I used a laser cutter to create my stencil. Now I know laser cutters don't grow on trees, but there's a couple of ways to snag some cutter real estate.
1. Get your stencil custom cut. There are a bunch of custom laser cutting businesses out there that aren't too pricey. Ponoko is a nice one. Their interface looks pretty user-friendly (and I hear there are Ponoko prize packs for some of the Instructables contests!) click here
for pintro to 2D laser cut file-making.
2. Phone a friend! Know anyone who works as an engineer, designer, architect or any other kind of maker? Ask if they have access to a laser cutter. I find that people usually are willing to cut something for you, as long as you repay them in truffles
3. Look up your local maker space
. A laser cutter could be right under your nose!
4. If all else fails, grab an x-acto blade and some cardstock and cut your stencil by hand.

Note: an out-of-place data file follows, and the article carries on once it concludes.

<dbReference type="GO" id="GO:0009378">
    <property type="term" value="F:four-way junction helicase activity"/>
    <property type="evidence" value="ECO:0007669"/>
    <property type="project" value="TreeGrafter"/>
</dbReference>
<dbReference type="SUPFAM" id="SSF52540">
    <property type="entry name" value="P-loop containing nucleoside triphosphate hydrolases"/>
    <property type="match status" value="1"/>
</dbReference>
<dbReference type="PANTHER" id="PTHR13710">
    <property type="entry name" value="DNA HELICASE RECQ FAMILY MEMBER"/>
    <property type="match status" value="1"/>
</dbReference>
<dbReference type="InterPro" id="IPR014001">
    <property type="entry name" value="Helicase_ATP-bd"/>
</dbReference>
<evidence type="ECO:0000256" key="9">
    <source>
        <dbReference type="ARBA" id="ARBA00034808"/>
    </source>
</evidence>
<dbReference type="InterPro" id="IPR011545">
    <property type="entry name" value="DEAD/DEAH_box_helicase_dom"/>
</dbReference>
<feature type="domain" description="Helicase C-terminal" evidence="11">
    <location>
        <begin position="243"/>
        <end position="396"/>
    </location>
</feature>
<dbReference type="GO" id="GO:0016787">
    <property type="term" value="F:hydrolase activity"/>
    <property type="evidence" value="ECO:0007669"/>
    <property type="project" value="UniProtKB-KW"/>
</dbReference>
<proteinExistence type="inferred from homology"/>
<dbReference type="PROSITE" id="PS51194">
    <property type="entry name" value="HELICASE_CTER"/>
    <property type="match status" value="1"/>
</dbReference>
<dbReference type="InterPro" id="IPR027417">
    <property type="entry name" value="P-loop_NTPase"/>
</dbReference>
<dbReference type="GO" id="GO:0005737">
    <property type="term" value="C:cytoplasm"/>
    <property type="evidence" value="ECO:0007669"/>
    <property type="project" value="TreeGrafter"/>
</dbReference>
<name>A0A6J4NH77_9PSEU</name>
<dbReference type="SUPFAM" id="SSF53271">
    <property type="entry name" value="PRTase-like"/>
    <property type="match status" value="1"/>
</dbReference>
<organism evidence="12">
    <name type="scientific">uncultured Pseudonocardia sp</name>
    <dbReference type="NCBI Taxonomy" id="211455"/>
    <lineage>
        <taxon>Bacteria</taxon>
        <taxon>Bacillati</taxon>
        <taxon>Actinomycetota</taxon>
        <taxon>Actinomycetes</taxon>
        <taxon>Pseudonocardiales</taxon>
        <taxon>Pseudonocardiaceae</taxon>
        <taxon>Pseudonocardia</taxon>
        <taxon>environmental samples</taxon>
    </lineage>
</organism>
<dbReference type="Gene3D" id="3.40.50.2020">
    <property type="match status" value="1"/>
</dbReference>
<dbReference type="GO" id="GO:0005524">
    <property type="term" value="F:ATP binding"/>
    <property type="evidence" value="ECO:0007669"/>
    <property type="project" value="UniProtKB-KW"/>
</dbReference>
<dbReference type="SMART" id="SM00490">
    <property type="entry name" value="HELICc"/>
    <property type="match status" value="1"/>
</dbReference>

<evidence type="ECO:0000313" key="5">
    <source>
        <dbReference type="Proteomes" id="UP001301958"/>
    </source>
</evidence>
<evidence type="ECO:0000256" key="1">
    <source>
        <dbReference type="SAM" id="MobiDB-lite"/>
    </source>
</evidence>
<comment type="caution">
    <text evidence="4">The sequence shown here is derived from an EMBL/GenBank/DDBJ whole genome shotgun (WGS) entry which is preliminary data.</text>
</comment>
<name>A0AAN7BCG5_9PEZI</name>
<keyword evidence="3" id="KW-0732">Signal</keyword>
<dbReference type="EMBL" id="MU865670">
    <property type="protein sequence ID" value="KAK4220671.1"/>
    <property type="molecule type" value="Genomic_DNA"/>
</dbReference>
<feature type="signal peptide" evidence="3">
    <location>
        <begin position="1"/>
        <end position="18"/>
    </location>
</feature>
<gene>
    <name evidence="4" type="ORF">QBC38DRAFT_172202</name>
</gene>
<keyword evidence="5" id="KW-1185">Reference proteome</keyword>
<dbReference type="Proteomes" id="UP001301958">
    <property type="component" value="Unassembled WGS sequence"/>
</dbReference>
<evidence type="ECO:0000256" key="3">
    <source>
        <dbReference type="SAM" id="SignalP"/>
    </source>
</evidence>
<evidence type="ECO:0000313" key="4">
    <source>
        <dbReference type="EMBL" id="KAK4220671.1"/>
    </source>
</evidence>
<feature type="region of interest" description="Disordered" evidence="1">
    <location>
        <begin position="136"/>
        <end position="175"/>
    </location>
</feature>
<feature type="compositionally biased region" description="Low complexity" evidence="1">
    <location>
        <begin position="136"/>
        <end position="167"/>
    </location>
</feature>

Now if you are running the laser cutter yourself and do not have a website that converts your files, you'll probably be using CorelDraw. CorelDraw isn't the most friendly interface, but after a little nail-biting, teeth-clenching, head-shaking while, you'll probably end up with something useful. Try out the program and don't doubt your intuition. Don't forget to re-attach your islands if you are cutting letters or an intricate design!
Choosing materials is also important. I chose a 1/16 " acrylic sheet. It worked really well for the first batch of labels, but since I was painting outdoors and had no running water, the stencil got clogged very quickly. If you have some cardstock, try cutting a whole bunch of the same stencil, and using a new one if it gets too full of paint.
One last tip if you are painting on ribbon: cut some little slots on either end of your stencil paper to slide the ribbon through. This will help you center your design.
Once your piece is cut, careful about separating the scrap pieces, it's easy to pull out the islands!